For example, this was my reaction to a paragraph defending charter schools from the threat of regulation. The passage, not surprisingly, occurs in a Michelle Rhee hagiography that appeared in the New Republic.
This post by Joseph got me thinking. Charter schools are private contractors providing services that were previously provided by the government. Any statement that's true about charter schools should still be true if you substitute in the phrase "some private contractors."As noted in this Monkey Cage post, the charter school systems in the states that most pushed deregulation (Michigan and Florida) have devolved a writhing mass of scandals, particularly involving for-profit schools. Things are arguably worse in Sweden where the entire country fully embraced the charter and market forces model.
But if you actually make the substitution, you often end up with statements the author would never think of making. Statements like this:
But Mead says ... she’s seen Gray hint that he’d like to more tightly regulate [private contractors]. “We have a law that gives a tremendous amount of autonomy to the [private contractors] but enables them to implement programs that can be effective. If you try to put more regulation on that, if can dissuade people from [privatizing],” Mead says.Would Seyward Darby normally describe a push for tighter regulation of private contractors as "disappointing"? Would the New Republic normally endorse a candidate because he was against stricter regulation of private contractors? Would everyone take a moment and see if Rod Serling is taking a smoke break in the vicinity?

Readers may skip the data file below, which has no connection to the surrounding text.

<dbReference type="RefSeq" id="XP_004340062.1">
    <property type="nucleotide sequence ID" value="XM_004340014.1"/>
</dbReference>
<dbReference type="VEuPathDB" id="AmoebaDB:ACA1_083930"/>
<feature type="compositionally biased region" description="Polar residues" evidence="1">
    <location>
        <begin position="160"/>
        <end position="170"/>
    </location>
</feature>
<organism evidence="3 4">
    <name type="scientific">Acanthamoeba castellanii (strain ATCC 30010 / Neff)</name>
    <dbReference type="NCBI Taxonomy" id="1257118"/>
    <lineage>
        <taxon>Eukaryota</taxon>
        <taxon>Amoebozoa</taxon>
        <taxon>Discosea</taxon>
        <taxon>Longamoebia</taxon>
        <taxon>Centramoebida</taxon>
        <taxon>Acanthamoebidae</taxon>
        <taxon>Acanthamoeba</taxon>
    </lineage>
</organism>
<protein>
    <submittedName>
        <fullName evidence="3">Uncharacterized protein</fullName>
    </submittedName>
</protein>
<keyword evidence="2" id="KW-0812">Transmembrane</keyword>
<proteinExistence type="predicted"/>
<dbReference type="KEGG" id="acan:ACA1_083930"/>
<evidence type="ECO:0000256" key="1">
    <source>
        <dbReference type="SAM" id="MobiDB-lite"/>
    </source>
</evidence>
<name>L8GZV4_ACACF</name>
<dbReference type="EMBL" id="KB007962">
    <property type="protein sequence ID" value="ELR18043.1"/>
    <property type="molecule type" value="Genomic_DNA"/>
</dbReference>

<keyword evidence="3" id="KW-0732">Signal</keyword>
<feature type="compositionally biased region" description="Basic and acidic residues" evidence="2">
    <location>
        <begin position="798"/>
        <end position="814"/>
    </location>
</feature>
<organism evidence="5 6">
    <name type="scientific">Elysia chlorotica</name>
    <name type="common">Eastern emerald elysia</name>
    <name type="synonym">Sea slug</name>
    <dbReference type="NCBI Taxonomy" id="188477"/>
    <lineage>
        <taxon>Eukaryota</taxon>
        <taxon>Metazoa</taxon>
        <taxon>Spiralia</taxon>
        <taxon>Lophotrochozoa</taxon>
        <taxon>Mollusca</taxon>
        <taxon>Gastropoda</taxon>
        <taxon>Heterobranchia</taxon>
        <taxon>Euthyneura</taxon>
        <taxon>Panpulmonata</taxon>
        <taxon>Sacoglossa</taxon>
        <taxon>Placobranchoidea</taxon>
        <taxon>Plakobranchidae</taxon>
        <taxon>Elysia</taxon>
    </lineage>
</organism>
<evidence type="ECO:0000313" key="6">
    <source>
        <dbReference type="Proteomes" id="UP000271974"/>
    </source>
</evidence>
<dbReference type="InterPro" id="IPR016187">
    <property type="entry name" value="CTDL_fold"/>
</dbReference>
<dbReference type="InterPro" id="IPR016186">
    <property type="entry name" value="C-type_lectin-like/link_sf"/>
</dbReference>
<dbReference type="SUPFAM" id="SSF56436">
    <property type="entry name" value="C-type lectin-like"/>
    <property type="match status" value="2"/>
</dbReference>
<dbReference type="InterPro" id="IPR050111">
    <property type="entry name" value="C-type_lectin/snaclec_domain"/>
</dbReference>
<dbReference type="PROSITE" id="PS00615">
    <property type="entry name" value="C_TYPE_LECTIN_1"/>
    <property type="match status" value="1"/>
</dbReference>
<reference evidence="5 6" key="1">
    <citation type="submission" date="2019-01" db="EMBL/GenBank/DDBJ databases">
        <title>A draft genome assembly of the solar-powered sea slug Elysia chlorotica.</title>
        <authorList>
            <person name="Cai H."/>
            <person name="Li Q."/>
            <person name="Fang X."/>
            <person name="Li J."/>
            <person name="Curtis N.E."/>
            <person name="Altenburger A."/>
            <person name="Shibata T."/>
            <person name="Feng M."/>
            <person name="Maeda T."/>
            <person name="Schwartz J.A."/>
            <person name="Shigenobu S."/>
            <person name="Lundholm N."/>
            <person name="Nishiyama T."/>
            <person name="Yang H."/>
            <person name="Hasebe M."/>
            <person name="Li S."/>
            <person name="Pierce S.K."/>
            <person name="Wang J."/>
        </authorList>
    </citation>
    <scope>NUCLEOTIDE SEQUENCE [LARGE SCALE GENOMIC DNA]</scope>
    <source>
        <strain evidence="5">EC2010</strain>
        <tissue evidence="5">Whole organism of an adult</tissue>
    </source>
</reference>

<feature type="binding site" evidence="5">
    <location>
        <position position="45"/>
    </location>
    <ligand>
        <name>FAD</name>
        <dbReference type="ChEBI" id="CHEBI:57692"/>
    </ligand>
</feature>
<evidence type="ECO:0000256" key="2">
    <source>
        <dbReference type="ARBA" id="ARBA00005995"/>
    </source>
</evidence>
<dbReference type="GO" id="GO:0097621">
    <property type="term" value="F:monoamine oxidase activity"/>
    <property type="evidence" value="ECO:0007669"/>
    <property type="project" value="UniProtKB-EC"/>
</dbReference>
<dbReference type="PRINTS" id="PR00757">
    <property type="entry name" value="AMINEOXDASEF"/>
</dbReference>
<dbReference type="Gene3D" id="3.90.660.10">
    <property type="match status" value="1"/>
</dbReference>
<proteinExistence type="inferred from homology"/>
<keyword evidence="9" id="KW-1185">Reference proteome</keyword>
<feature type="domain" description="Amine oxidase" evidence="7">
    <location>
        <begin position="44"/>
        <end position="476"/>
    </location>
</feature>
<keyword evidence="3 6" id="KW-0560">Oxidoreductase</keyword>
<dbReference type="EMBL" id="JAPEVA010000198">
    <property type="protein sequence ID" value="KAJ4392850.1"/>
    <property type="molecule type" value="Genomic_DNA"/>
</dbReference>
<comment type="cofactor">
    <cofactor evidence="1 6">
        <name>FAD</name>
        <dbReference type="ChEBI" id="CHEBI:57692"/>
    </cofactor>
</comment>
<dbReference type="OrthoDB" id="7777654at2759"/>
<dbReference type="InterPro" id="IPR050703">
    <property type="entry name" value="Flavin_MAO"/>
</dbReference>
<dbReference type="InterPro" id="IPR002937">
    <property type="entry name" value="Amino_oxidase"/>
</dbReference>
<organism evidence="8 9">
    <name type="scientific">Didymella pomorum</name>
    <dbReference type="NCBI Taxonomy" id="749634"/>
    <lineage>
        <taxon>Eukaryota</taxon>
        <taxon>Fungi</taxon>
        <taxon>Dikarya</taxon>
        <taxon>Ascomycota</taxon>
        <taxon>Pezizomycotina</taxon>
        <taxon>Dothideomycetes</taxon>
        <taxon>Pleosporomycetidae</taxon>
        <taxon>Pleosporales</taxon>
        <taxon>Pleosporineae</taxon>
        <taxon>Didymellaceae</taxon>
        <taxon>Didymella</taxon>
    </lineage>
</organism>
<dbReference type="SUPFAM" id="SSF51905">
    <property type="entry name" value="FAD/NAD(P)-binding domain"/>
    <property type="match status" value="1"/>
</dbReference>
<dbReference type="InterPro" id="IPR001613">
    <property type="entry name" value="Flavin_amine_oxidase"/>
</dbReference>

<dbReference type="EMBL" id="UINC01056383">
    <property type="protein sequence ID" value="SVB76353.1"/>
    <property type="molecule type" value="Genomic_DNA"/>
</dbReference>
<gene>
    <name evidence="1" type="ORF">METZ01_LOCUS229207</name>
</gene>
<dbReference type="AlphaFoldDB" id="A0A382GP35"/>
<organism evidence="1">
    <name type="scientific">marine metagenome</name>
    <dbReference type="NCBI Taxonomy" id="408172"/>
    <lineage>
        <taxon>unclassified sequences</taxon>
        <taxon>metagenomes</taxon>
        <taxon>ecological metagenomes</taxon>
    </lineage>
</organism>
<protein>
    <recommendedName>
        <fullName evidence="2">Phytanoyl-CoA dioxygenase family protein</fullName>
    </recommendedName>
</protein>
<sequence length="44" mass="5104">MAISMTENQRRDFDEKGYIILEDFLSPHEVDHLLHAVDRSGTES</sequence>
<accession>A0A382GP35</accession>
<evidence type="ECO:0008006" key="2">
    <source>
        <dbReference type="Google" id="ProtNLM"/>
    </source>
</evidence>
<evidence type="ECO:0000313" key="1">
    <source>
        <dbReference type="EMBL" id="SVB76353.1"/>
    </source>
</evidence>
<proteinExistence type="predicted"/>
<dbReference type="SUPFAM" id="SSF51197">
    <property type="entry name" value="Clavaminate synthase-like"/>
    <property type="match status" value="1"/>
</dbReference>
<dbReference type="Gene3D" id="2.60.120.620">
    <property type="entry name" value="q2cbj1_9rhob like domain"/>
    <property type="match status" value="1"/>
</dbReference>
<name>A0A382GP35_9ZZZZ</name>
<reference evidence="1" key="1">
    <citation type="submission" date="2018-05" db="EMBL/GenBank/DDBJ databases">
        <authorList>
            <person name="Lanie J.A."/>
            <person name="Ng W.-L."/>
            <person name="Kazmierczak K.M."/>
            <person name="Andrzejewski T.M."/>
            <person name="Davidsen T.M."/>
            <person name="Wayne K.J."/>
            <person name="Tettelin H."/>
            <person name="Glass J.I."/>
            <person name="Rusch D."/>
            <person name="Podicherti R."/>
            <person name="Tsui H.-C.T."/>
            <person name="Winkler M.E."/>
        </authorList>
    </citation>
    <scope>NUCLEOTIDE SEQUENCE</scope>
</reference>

I strongly believe that there is a place for charter schools in our system, but those schools have to meet exactly the same criteria as other contractors. Two of those criteria are transparency and openness to regulation, and given recent history, it's safe to say that some charter schools are failing these tests.
In 2010, reformers loved Sweden:
Matthew Yglesias again steps up to defend the honor of charter schools with a post on Anders Böhlmark and Mikael Lindahl's paper “Does School Privatization Improve Educational Achievement? Evidence from Sweden’s Voucher Reform” (PDF) from which he concludes:To see just how badly this turned out, take a look at Ray Fisman's excellent piece in Slate.
In effect, Swedish practice is like what exists in American states (Arizona, for example) with lots of charter schools and it’s quite similar to what the Obama administration (and I) are pushing. The big difference is that for-profit operators are allowed to run schools in Sweden, which I’d be for allowing.There is, however, an asterisk next to the name of the paper. The footnote is easy to miss (you have to click on the 'More>>' button to find it), but it's worth the effort. It reads:
* Their answer? It does in the short-term, but the gains fade. All else being equal I favor more choice, so I’d regard the reform as a good thing but I assume the architects of the reform were hoping for something more.